April 21, 2008
Networks in Motion Enters the World of GPS and Personal Navigation
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Susan Smith - Managing Editor

by Susan Smith - Managing Editor
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Industry News

Networks in Motion Enters the World of GPS and Personal Navigation

Guest Review by Michael J. Carroll

The challenge is a big one: Can a device meant to be used in one’s hands also be successful as a hands-free navigating device?

The Motorola cell sat on the passenger seat next to me as I gave it its first test. Empowered by the new Networks In Motion software, and cellularly linked through my AAA membership to the NIM server, the phone was supposed to talk me through ten miles of travel. Fortunately, it was a route I already knew. It was night and it was rainy; and I didn’t really feel like getting lost in the middle of nowhere.

I started with the phone in my hand. I had already entered my destination, a friend’s house in the New Mexico boondocks. I knew that his house was located in a cellular black hole – what exactly would happen as I neared his house? Assuming, of course, the service would even get me that far.

“Turn right onto …” the woman’s voice said clearly, naming the street in front of my house, “then make an immediate left onto …”

So far, so good. I wasn’t quite ready to put the phone down.

Pulling up to a stop sign – “turn right onto …” – I glanced at the display. A brightly lit display showed the intersection of two streets, the one I was on, and the one I was to turn onto. An arrow indicated the turn. Nothing ambiguous here; even if the instructions had been unclear, the display would have left no doubt what to do. Better even, the display was instantly readable. No need to shift the phone in my hand, or waste time figuring out what to do – a real boon when engaged in the dubious activity of holding a cell phone while driving.

But enough of this scofflaw driving. I place the phone on the passenger seat.

After about a minute (I’m getting worried – has the phone powered off?) the same calm voice alerts me: “Be prepared to turn right onto … in point four miles.” I glance at the odometer.

It is a good warning gap. There is time enough to find a turning lane should it be necessary, even in heavy traffic.

The next head’s up comes in perfect time, about three seconds before the event: “get ready to turn right …”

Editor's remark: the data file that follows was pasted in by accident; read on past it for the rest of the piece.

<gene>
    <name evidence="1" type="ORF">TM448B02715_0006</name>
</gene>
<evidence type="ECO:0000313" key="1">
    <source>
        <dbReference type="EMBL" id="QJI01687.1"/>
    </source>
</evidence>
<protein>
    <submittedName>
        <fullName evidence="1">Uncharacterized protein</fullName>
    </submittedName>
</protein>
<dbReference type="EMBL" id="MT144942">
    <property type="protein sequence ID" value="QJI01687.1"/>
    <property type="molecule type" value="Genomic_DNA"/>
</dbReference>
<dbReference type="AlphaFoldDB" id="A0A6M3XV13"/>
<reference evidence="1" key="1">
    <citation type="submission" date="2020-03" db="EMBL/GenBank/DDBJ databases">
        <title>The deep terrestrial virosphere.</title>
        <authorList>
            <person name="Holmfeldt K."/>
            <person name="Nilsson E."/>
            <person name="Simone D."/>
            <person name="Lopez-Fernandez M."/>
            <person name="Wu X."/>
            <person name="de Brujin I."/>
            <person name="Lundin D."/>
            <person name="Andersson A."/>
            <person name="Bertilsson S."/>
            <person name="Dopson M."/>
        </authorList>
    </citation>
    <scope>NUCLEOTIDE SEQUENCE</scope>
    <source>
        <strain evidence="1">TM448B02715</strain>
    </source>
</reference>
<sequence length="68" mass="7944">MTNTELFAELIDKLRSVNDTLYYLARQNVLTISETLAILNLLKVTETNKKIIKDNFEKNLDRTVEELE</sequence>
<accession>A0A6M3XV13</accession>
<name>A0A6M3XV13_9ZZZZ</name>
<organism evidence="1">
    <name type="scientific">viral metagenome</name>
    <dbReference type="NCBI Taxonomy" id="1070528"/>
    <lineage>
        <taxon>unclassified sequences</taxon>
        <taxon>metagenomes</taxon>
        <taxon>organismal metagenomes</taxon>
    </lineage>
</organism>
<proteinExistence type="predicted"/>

And then, an instant before I get to the actual intersection: “turn right onto … for point three miles. Be prepared to turn left onto …”

By now my anxiety has been replaced by a sense of excitement. This is the kind of navigator I have always wanted. Even my wife, trained as she has been over the years, has never been this smooth, this calm, this helpful.

This is NIM’s major entry into the world of GPS and personal navigation. Utilizing the edge provided by cellular communication it offers a number of step-ups from built-in navigation systems: up-to-date databases without the need to download them (the database is at the server side, not in the vehicle); detachability from the vehicle – invaluable if you are driving, then walking to your destination. There are trade-off’s, of course: smaller displays, reliance on the battery life of the phone, quality of cellular connection. But, not once during a month of testing the device in a broad range of settings, did I ever feel the need for a larger display or run out of power.

I was halfway to my friend’s house when the first anomaly occurred.

“Turn left onto Old Las Vegas Highway.”

I followed the timely instruction.

Then there was a pause – I could almost sense a human hesitation – “You are not on a road. Please find your way to Old Las Vegas Highway.”


I had no doubt I was on a major artery. My tires hummed on the pavement.

A few moments passed, then the device repeated itself: “You are not on a road. Please find your way to Old Las Vegas Highway.”

I was tempted to blame the phone. But this is not a new issue; it is reflective of a much larger, ever more important issue in the world of GPS and navigation: the faulty database.

But for the driver, one like myself cruising at night in possibly strange terrain, this is not something he wants to hear.

There was no choice. I knew I was on a road (this wasn’t a Stephen King thriller) so I just kept on going. What happened next would be the true test.

What happened next: Another half-dozen warnings, all the same: “You are not on a road. Please find your way to Old Las Vegas Highway.”

Then, after about a mile: “Continue on Old Las Vegas Highway until ….”

Finally, NAVTEQ and I had found each other. (NAVTEQ is the database provider for Networks in Motion.) It was a relief.

A short-lived relief.

“Prepare to turn left onto …” and here I was given the name of a road I had never utilized by before. The road I regularly used was a paved county road connecting the current artery to a parallel county road leading to my destination.

I decided to trust the device. How could I do otherwise – her tone was both confident and seductive.

In the setup menus, the user is given the choice of five voices, two male and three female. It would be nice if there were a sample of the voice when you pointed your cursor at one of the choices (“hi, my name is Andrew, would you like me to be your guide?); but to hear the voice, you must actually select it and then use it in a navigation situation. The female voices all seemed to come over the car noise with a little more clarity than the male voices; I suspect this is an interrelationship of car model, other ambient noise, and the user’s ears – we’re all going deaf, but in different ways.

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